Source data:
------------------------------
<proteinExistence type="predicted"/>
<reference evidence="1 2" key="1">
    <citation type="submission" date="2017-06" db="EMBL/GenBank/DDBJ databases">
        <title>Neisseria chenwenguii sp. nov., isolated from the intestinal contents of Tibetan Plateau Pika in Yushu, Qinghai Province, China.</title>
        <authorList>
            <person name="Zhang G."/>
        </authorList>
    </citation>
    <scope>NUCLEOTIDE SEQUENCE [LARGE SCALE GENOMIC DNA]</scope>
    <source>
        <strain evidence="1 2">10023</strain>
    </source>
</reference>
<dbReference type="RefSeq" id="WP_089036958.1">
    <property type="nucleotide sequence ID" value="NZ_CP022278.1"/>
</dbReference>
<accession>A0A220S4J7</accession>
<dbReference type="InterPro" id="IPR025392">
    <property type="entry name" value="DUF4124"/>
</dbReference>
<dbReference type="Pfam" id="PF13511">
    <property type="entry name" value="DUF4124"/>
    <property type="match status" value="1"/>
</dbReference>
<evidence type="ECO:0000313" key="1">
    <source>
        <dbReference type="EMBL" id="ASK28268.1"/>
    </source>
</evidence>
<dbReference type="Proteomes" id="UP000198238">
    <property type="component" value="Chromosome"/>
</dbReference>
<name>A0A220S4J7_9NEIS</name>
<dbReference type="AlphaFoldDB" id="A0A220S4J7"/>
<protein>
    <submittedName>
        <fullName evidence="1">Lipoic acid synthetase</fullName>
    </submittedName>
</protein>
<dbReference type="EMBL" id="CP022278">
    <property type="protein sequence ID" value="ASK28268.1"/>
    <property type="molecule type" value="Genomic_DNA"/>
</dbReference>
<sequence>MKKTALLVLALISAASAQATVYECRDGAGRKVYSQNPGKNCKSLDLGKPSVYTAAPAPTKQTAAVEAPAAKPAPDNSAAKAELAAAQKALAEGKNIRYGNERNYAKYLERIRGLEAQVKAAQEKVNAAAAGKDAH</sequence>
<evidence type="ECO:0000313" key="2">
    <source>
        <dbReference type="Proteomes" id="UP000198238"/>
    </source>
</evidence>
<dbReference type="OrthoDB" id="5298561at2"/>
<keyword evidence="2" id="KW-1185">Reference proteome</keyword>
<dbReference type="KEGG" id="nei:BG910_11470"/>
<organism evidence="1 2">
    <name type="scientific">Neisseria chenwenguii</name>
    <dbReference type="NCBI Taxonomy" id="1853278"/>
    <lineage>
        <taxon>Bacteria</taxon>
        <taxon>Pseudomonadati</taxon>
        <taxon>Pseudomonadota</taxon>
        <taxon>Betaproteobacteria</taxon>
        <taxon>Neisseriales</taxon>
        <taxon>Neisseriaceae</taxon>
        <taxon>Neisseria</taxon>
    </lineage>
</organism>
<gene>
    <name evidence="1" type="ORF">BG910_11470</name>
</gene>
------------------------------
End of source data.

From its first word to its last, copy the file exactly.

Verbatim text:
<proteinExistence type="predicted"/>
<reference evidence="1 2" key="1">
    <citation type="submission" date="2017-06" db="EMBL/GenBank/DDBJ databases">
        <title>Neisseria chenwenguii sp. nov., isolated from the intestinal contents of Tibetan Plateau Pika in Yushu, Qinghai Province, China.</title>
        <authorList>
            <person name="Zhang G."/>
        </authorList>
    </citation>
    <scope>NUCLEOTIDE SEQUENCE [LARGE SCALE GENOMIC DNA]</scope>
    <source>
        <strain evidence="1 2">10023</strain>
    </source>
</reference>
<dbReference type="RefSeq" id="WP_089036958.1">
    <property type="nucleotide sequence ID" value="NZ_CP022278.1"/>
</dbReference>
<accession>A0A220S4J7</accession>
<dbReference type="InterPro" id="IPR025392">
    <property type="entry name" value="DUF4124"/>
</dbReference>
<dbReference type="Pfam" id="PF13511">
    <property type="entry name" value="DUF4124"/>
    <property type="match status" value="1"/>
</dbReference>
<evidence type="ECO:0000313" key="1">
    <source>
        <dbReference type="EMBL" id="ASK28268.1"/>
    </source>
</evidence>
<dbReference type="Proteomes" id="UP000198238">
    <property type="component" value="Chromosome"/>
</dbReference>
<name>A0A220S4J7_9NEIS</name>
<dbReference type="AlphaFoldDB" id="A0A220S4J7"/>
<protein>
    <submittedName>
        <fullName evidence="1">Lipoic acid synthetase</fullName>
    </submittedName>
</protein>
<dbReference type="EMBL" id="CP022278">
    <property type="protein sequence ID" value="ASK28268.1"/>
    <property type="molecule type" value="Genomic_DNA"/>
</dbReference>
<sequence>MKKTALLVLALISAASAQATVYECRDGAGRKVYSQNPGKNCKSLDLGKPSVYTAAPAPTKQTAAVEAPAAKPAPDNSAAKAELAAAQKALAEGKNIRYGNERNYAKYLERIRGLEAQVKAAQEKVNAAAAGKDAH</sequence>
<evidence type="ECO:0000313" key="2">
    <source>
        <dbReference type="Proteomes" id="UP000198238"/>
    </source>
</evidence>
<dbReference type="OrthoDB" id="5298561at2"/>
<keyword evidence="2" id="KW-1185">Reference proteome</keyword>
<dbReference type="KEGG" id="nei:BG910_11470"/>
<organism evidence="1 2">
    <name type="scientific">Neisseria chenwenguii</name>
    <dbReference type="NCBI Taxonomy" id="1853278"/>
    <lineage>
        <taxon>Bacteria</taxon>
        <taxon>Pseudomonadati</taxon>
        <taxon>Pseudomonadota</taxon>
        <taxon>Betaproteobacteria</taxon>
        <taxon>Neisseriales</taxon>
        <taxon>Neisseriaceae</taxon>
        <taxon>Neisseria</taxon>
    </lineage>
</organism>
<gene>
    <name evidence="1" type="ORF">BG910_11470</name>
</gene>